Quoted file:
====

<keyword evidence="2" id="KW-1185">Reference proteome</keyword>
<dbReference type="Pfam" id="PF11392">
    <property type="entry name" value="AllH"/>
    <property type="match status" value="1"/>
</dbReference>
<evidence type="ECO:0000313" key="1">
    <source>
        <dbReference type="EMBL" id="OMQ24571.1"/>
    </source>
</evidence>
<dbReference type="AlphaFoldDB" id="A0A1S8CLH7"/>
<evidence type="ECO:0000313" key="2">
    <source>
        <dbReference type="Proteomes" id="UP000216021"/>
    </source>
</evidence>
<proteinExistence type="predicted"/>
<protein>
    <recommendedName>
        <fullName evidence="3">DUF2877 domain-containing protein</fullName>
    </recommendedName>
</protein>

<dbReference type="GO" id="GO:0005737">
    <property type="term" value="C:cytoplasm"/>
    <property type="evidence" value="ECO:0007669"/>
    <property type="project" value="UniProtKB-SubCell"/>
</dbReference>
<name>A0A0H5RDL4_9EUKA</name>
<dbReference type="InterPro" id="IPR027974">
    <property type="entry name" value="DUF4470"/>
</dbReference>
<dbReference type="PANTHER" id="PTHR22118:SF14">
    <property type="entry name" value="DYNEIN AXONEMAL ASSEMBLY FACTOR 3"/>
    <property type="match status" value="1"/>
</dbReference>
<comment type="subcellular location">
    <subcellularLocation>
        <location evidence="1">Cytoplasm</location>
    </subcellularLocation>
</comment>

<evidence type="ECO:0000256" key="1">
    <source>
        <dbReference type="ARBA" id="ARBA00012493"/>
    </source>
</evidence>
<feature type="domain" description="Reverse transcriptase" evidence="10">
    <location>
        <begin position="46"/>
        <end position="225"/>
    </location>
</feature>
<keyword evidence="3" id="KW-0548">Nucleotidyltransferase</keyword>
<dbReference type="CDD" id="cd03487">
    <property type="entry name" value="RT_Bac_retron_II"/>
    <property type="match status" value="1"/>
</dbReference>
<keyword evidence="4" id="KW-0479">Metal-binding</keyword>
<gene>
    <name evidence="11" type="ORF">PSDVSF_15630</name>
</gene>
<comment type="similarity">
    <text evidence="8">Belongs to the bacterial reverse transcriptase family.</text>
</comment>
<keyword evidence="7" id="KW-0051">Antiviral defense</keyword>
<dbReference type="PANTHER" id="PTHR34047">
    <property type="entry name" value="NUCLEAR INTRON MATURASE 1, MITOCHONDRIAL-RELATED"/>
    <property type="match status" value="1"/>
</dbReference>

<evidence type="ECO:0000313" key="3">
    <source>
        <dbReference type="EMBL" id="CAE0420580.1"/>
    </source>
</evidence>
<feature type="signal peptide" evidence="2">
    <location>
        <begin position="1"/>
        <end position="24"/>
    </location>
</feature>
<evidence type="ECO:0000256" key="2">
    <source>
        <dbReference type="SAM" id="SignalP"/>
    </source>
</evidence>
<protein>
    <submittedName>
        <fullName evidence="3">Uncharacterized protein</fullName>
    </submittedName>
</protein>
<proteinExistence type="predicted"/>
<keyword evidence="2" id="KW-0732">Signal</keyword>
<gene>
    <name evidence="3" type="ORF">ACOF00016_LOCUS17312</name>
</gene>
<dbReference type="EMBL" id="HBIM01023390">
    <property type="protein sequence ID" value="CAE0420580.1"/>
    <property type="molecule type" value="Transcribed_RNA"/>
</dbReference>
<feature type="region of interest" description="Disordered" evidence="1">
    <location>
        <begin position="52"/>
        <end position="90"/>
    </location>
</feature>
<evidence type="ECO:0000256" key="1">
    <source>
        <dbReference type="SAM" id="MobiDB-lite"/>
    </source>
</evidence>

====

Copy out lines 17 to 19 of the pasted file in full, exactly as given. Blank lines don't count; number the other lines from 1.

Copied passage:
<proteinExistence type="predicted"/>
<protein>
    <recommendedName>